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Grayshott CE Primary School

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British Values

Promoting Fundamental British Values

In accordance with The Department for Education we aim to actively promote British values in schools to ensure young people leave school prepared for life in modern Britain. 

Pupils are encouraged to regard people of all faiths, races and cultures with respect and tolerance and understand that while different people may hold different views about what is ‘right’ and ‘wrong’, all people living in England are subject to its law.


The Key Values are:

•    democracy
•    rule of law
•    individual liberty
•    mutual respect
•    tolerance of those of different faiths and beliefs 

Here are some of the ways that we promote British Values at

Grayshott CE Primary School


Every year, we elect our school council. This is made up of the headteacher, a member of our governing body, seven House Captains from Year 6, seven House Vice Captains from Year 5 and a representative from all the other classes. The elections of House Captains and Vice Captains are carried out strictly, using materials from the local council such as polling booths and registers. This way, the children get to experience what a real election looks like. One of our local councillors, Tom Hanrahan, comes to act as Returning Officer and deliver the results. The school council meets every few weeks and is sometimes joined by guests from outside agencies like Hampshire's School Meals service. the children have the chance to voice their opinions on all sorts of issues. For example, the children wanted an area on the playground where they could play football. in response, the leadership team purchased a set of dividers to create an area specifically for this. 

The Rule of Law

We keep our school rules simple and positive. Be ready, Be respectful, Be safe. We share our Anti-Bullying policy with the children each year and they all vote to uphold it. In this way, we teach the children about joint responsibility for making sure the rules are upheld. Children at Grayshott are passionate advocates for the fair application of the rules and that is why behaviour is commonly commented upon by visitors to the school. Children work together to come up with rules for their own individual classrooms and these are displayed so that everyone is clear on expectations.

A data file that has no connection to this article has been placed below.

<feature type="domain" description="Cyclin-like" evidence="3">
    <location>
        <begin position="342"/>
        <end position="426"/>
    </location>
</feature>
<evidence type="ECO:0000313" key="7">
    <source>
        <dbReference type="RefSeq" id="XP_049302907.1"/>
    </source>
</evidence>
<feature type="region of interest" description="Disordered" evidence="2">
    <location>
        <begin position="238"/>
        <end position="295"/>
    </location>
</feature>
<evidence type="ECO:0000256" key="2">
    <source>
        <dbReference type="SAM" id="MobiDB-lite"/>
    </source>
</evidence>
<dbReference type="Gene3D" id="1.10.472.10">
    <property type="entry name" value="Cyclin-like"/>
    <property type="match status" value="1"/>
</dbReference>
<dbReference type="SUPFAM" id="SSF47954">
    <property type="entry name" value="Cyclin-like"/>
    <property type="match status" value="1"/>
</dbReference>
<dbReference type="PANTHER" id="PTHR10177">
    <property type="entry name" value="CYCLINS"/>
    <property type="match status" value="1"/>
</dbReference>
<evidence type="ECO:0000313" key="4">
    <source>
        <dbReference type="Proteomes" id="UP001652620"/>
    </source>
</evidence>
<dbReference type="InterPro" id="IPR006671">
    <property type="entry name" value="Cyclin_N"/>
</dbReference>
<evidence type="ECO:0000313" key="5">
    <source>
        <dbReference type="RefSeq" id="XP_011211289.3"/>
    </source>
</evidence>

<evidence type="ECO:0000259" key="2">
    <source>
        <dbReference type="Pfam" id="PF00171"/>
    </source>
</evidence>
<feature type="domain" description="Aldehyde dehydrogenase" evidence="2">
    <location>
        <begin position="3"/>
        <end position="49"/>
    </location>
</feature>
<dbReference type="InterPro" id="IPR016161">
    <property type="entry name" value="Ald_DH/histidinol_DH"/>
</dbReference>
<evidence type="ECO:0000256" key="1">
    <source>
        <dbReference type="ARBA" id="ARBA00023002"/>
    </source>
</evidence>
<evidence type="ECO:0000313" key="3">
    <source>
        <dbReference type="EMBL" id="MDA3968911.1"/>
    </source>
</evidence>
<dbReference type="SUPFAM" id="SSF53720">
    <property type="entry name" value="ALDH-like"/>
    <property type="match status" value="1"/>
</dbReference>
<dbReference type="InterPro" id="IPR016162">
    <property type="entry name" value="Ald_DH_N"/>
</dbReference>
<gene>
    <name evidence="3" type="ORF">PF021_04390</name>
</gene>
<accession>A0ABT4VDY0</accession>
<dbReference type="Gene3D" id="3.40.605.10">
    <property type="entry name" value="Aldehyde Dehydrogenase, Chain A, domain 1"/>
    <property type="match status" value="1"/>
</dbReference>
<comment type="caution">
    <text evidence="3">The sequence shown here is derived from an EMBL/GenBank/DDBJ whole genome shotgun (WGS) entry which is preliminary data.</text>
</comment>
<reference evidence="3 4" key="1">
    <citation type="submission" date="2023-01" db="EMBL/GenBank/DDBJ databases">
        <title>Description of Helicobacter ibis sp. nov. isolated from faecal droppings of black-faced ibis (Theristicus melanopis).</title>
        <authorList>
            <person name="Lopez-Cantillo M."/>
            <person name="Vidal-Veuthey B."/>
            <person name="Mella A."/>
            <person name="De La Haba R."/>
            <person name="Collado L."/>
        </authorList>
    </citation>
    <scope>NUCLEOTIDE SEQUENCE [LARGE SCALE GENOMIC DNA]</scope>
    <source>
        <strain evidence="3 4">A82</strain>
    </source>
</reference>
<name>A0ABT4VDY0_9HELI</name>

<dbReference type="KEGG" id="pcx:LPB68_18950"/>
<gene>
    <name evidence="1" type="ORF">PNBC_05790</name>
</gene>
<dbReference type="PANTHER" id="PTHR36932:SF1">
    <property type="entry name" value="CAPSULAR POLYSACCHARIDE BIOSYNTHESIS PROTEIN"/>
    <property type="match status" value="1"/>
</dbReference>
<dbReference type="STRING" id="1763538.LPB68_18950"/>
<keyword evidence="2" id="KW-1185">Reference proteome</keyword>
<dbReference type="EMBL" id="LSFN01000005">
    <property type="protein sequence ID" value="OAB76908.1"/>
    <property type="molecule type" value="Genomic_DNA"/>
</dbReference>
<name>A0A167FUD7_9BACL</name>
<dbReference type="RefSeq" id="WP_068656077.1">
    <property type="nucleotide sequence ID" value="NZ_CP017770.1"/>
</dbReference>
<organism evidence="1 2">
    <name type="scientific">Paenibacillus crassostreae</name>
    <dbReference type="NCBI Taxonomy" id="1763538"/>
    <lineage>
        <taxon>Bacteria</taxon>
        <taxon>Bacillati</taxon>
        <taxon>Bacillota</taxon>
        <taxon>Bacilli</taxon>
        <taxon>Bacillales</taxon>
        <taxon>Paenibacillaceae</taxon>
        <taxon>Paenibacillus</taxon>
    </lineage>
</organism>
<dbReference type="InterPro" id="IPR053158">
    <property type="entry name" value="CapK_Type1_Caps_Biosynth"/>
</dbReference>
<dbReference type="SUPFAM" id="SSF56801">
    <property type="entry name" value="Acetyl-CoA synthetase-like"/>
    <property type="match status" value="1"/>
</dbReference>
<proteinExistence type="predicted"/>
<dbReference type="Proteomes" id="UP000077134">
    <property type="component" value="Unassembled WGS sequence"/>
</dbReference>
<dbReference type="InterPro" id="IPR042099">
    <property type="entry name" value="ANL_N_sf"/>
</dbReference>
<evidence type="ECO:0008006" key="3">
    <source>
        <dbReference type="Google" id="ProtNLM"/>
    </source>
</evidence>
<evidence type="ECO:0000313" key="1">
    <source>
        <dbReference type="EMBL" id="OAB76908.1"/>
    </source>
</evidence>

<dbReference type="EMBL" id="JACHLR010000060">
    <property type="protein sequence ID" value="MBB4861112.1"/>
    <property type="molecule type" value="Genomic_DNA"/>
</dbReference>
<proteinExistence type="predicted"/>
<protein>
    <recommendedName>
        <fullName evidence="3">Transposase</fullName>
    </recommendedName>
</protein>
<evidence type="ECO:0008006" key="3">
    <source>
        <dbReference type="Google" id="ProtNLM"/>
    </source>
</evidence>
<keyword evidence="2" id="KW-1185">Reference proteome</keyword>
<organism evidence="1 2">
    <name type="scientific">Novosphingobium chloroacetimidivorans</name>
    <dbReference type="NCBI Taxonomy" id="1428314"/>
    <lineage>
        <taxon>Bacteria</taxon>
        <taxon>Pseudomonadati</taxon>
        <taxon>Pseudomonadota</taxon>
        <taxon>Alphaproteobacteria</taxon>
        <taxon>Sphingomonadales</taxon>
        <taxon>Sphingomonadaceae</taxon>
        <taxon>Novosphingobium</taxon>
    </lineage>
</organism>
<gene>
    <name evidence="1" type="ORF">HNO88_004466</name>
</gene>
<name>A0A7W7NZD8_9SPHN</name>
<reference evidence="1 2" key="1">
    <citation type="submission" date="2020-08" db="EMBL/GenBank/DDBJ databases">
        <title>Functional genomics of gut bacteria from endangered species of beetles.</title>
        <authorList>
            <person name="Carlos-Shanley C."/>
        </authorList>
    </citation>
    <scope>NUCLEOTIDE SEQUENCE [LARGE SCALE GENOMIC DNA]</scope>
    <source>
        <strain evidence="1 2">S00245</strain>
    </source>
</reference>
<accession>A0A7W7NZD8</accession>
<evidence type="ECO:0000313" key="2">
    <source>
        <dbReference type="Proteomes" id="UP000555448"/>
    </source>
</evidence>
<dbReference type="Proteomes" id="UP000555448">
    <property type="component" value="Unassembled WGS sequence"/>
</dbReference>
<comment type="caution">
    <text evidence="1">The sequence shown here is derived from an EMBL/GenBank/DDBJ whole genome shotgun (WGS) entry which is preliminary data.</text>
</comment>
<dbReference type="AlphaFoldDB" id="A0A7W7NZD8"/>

Individual Liberty

Within our school, children are encouraged to make choices and express opinions, knowing that they are in a safe and supportive environment. It is about building resilience, persevering and never giving up. Collective worship at school is 'invitational' and we encourage children to share opinions and think about big questions. There are a range of after school activities that the children can choose to be part of. We also offer lots of options at breaks and lunch time in terms of activities that children can join. They have a range of meal options, too. Also, at several points in the year, we have mufti days when children can express their individuality through the clothes they wear. We discuss different choices that the children can make and encourage them to make the right choices.   Through E-safety, we also teach the importance of keeping yourself safe by choosing not to share personal information.

Mutual respect

Respect is one of our core values in the school and also one of our three school rules. It cuts through every aspect of school life. We encourage children and adults to share a respect for each other, their environment and the wider community. It means that we treat other people they way we want to be treated. We celebrate and respect other cultures in the school, encouraging children to share their language and experiences.


We are always trying to “Be Respectful” as one of our key expectations and this means that all members of the school community treat each other with mutual respect. In addition to this, we warmly welcome all visitors and newly arrived children and their families to our Grayshott family.


Children at Grayshott show mutual respect to everyone they meet. They respect and value theirs and other’s achievements and opinions. People feel valued and welcomed at our school. Every half term, class teachers nominate two children from each class who have 'walked the walk' of our school's vision. Parents and governors come to school to see them receive their awards. The thing that always warms my heart is the way people congratulate others. rather than be disappointed for themselves, they respect the acknowledgement of their peers.

Tolerance of other faiths and beliefs

Through our RE syllabus and the wider curriculum, we find opportunities to explore other faiths and cultures. The lack of ethnic diversity in our local area means that we have to provide examples for the children to help them understand what the rest of the world looks like. We do this by including stories and thoughts from a range of faiths in our collective worship programme and through visitors who give new perspectives for the children. Through our taught curriculum, children know about the famous examples of Martin Luther King, Nelson Mandela and Paul Stephenson who had to show courage to challenge the discrimination that was shown towards them. Our learning in RE lessons is structured so that every faith studied is treated with the same respect and reverence.  






Recognising the values of courage and respect, children from the school wrote letters of thanks and support to Marcus Rashford for the work he has done for disadvantaged children.